# Understanding Black Body Radiation

Planck’s law dictates the relationship between the temperature of an object and the wavelengths of the radiation it emits. This lesson shows you how to graph the results of Planck’s law as a histogram using Matplotlib in order to visualize the wavelengths emitted by our sun.

**00:00**
In the previous lesson, I showed you how to use the `pint`

library to add units to your calculations. In this lesson, I’ll be talking about black body radiation and how to graph the radiance of a star.

**00:11**
Black body is a theoretical thing that physicists use to think about how something absorbs energy. It’s called “Black” because this theoretical body absorbs all frequencies.

**00:23**
Black body radiation then is the stuff that a black body could spit back out if everything it absorbed was remitted. If you point a telescope at a star, you can measure what frequencies come out of a body and how much of each.

**00:36**
This gives you information about the star, and in fact, you can use these values to work out the surface temperature.

**00:44**
The relationship between the temperature of an object and the wavelengths of radiation that it emits can be determined using Planck’s law. This is a bit of a messy corner of physics.

**00:55**
If you go to Wikipedia and look up Planck’s law, you’ll find seven different formulas. They’re all interrelated and they have to do with whether you want to represent the radiation as frequency as a wave, and if it’s a wave, how you’re measuring the wave, and if that’s not bad enough, there’s radiance, irradiance, spectral density, and several other related terms.

**01:15**
All these things come back to Planck’s law. Some of the constants involved change, and fundamentally, from a layperson’s perspective, this just comes down to brightness for a given wavelength or frequency. This is the variation of Planck’s law using a wavelength measured in nanometers.

**01:32**
It isn’t as bad as it looks. The input is a wavelength and a temperature, and most of the stuff on the right-hand side is actually constants.

**01:40**
The units, on the other hand, are horrific. Radiance is expressed in watts per square, radiance per meter cubed,

**01:48**
but only for this version of the formula. You may also see times meters squared per nanometer, and if you’re doing the frequency thing, there’s a hertz in there somewhere.

**01:57**
Like I said, messy. Speaking of constants, `h`

is Planck’s constant. `c`

is the speed of light, and `k`

is Boltzmann’s constant all substituted into this formula.

**02:10**
That’s the quick version of the physics. Now onto the code, What I’m going to show you how to do, is to create a black body radiation graph. This is a histogram showing the amount of radiance for a range of wavelengths for a body of a given temperature.

**02:26**
To do that, you need to write a function that encodes Planck’s law, then graph the intensity, and for fun, I’m also going to colorize the portion of the chart that’s in the visible spectrum.

**02:38**
Remember when I said there are lots of variations on Planck’s law? Well, I’ve run into contradictory sources when deciding which formula to use with the units of wavelength that I’ll be showing.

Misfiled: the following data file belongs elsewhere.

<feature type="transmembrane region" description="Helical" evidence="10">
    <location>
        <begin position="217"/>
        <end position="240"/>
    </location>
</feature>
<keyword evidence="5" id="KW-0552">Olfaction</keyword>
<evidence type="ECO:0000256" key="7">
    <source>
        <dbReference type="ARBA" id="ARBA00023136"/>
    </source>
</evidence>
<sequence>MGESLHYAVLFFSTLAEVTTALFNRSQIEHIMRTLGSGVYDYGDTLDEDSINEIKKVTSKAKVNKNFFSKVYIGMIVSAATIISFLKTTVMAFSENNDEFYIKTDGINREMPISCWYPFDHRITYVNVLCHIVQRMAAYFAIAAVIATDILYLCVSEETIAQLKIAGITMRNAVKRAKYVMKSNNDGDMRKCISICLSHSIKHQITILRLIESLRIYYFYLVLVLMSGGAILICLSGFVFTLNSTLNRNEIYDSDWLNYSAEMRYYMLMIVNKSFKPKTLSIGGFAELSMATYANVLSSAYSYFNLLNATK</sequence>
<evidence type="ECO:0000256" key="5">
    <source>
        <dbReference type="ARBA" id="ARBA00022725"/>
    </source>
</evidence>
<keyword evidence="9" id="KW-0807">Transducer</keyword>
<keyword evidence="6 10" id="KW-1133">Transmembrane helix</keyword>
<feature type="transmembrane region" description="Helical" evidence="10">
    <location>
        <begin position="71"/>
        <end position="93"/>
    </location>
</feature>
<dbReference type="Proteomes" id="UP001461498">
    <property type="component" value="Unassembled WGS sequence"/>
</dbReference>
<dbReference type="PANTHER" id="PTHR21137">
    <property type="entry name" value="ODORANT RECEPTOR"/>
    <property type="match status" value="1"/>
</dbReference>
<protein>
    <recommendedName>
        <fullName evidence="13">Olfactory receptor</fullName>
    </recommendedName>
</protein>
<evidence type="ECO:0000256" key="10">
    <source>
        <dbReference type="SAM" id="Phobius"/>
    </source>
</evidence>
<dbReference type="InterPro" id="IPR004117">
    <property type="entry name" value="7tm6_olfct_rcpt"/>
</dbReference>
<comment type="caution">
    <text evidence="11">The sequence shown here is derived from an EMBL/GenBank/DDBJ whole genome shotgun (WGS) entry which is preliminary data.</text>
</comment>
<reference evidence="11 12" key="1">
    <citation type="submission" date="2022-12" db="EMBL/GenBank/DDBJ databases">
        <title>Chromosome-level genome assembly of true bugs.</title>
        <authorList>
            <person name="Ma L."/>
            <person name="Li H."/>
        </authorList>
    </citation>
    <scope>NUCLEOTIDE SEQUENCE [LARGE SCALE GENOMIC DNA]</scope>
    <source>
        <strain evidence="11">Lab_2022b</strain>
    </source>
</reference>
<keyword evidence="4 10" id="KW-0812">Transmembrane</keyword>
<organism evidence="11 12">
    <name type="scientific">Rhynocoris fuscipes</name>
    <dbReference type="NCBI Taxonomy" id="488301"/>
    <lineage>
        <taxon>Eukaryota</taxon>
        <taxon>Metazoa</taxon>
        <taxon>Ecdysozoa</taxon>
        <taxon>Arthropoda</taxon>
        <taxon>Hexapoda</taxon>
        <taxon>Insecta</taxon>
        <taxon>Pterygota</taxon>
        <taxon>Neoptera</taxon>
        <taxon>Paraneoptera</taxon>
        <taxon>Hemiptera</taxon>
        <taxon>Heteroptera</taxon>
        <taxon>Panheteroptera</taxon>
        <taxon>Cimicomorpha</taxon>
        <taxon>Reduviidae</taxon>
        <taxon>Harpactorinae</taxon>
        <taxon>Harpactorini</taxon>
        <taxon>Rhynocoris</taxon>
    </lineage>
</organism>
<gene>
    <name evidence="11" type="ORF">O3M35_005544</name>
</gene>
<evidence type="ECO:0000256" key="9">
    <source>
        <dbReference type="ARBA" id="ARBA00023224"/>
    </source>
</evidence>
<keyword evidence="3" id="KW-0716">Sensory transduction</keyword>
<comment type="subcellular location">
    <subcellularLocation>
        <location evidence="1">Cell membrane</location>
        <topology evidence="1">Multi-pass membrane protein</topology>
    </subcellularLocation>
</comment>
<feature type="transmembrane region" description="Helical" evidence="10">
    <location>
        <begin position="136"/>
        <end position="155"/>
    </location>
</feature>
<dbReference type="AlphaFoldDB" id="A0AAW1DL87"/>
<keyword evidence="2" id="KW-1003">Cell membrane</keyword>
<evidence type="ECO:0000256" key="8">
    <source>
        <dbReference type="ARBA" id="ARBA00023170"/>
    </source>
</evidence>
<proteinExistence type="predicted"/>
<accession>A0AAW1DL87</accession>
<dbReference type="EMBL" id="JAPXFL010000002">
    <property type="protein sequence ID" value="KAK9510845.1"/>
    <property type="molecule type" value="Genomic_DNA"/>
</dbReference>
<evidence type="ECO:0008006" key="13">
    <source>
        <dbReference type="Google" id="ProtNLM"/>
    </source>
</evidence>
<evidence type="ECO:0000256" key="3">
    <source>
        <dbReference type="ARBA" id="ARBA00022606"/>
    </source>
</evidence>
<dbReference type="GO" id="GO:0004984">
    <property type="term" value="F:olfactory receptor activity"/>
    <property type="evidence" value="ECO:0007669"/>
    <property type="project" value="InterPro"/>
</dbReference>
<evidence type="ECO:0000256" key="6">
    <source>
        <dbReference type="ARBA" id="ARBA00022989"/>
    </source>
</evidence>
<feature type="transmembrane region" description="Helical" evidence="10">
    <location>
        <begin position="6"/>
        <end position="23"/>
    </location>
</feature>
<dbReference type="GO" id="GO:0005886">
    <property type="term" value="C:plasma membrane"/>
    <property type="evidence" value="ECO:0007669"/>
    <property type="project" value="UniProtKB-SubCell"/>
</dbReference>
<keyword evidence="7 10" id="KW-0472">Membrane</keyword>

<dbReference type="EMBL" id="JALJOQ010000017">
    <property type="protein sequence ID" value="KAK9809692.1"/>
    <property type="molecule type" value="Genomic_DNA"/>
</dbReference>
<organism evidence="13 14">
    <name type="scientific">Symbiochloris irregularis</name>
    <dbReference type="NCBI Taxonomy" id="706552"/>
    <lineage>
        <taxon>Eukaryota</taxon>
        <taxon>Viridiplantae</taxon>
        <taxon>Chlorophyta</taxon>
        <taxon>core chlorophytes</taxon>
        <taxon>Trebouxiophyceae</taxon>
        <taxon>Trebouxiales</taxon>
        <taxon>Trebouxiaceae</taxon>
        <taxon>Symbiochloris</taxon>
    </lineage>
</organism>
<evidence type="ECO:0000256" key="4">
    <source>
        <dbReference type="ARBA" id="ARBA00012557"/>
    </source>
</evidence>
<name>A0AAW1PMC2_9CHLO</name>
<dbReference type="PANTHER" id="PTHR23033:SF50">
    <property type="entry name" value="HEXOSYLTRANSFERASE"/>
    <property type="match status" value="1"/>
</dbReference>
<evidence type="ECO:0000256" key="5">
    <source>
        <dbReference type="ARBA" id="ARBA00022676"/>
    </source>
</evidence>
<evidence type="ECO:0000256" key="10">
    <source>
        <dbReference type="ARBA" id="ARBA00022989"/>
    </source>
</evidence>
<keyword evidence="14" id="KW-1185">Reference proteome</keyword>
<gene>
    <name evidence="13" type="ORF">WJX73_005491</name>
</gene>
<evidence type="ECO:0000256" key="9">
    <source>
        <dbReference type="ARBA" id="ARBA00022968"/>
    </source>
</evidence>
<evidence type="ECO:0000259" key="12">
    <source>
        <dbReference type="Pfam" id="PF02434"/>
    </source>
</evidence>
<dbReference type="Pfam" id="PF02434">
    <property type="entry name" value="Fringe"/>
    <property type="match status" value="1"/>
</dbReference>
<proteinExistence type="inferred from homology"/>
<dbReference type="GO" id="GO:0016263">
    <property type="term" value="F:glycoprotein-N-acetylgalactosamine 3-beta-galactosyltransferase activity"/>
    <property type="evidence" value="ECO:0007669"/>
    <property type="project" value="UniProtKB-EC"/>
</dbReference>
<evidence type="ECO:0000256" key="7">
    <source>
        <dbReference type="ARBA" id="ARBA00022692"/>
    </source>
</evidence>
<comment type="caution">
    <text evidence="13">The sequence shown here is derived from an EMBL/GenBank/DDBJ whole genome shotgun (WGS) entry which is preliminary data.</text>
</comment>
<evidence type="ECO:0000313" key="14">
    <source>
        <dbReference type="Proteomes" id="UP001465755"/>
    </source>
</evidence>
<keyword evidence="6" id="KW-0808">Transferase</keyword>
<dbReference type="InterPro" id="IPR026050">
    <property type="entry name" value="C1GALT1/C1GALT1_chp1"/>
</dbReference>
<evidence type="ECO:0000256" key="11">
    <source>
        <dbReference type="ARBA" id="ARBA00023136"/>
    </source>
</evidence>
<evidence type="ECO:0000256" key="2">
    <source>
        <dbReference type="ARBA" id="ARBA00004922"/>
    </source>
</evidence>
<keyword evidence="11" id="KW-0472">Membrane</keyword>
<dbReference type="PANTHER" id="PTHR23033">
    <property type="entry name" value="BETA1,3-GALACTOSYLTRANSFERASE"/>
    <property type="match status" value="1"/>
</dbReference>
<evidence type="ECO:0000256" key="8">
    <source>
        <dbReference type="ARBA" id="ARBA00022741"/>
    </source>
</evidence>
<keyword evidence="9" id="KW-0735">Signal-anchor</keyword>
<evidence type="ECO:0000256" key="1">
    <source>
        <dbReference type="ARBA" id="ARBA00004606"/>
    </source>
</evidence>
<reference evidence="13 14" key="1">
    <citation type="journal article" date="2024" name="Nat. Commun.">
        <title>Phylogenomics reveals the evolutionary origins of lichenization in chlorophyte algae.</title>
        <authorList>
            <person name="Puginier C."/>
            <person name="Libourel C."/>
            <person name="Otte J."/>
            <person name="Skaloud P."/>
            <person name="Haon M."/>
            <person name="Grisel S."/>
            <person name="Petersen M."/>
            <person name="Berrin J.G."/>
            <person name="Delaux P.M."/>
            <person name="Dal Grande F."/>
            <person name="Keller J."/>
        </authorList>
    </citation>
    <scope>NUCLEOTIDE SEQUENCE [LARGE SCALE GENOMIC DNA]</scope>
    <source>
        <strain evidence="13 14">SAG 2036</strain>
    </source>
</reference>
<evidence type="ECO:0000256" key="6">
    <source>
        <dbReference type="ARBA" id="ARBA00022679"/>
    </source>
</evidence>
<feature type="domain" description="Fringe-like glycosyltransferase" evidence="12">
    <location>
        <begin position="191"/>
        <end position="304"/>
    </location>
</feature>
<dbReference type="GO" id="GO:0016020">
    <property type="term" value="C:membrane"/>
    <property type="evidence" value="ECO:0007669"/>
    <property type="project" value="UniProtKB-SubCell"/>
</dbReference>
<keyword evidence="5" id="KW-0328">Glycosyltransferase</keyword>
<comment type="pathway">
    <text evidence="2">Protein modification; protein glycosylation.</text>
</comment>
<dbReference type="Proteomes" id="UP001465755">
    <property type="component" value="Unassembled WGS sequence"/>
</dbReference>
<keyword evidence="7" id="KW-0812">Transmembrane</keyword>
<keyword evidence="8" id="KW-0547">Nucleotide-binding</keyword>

**02:47**
There’s a chance I’ve gotten the wrong one. This won’t be the only time you hear me say this, but if there’s a physics PhD who wants to tell me just how wrong I am in the comments, I look forward to finally being enlightened on how this is just supposed to work.

**03:02**
To take on the black body graph, you’re going to need a couple of libraries to help you out. The first is NumPy, which is a math and computation library. One of its core concepts is that it can handle multidimensional arrays and most of its math functions can be done on an array computing over all of the values.

**03:20**
NumPy is written in a lower-level language and Python connects down into it, which means it’s far faster than pure Python.

**03:27**
For our black body problem, I won’t be using very much NumPy, just two features. The first is the mathematical constant `e`

. That also happens to be in the `math`

module of the standard library, but I have to import NumPy anyways, so why import another module for the code?

**03:44**
The second and more important feature is the `linspace()`

function. What this function does is return an array that’s a special object type in NumPy, similar to a list but numerically focused, that has a range of values. Given `start`

, `stop`

, and the `number`

of arguments, the array will consist of `num`

evenly spread values, beginning with `start`

and ending with `stop`

.

**04:08**
NumPy is a third-party library, so you use `pip install`

to get it into your system. As always, you should be using a virtual environment when using third-party packages.

**04:17**
The next library I’ll be using is Matplotlib, which is a visualization module.

**04:22**
I’m going to use it to plot a histogram. The library has a `hist()`

function, which makes creating one a single function call.

**04:30**
The graph on its own needs some labels, so there will also be calls for setting a title and the x and y axes. Finally, I want to change the color of just some of the bars of the histogram, those that have wavelengths in the visual spectrum.

**04:45**
Matplotlib allows you to get at the component parts of its graph using a mechanism it calls patches. For a histogram. patches are the rectangles in the histogram, the bars. Once you’ve got at the rectangles, you can call methods on them to manipulate them, which in this case, I’ll be using to change their colors.

**05:04**
Like with NumPy, you need to `pip install`

Matplotlib as well.

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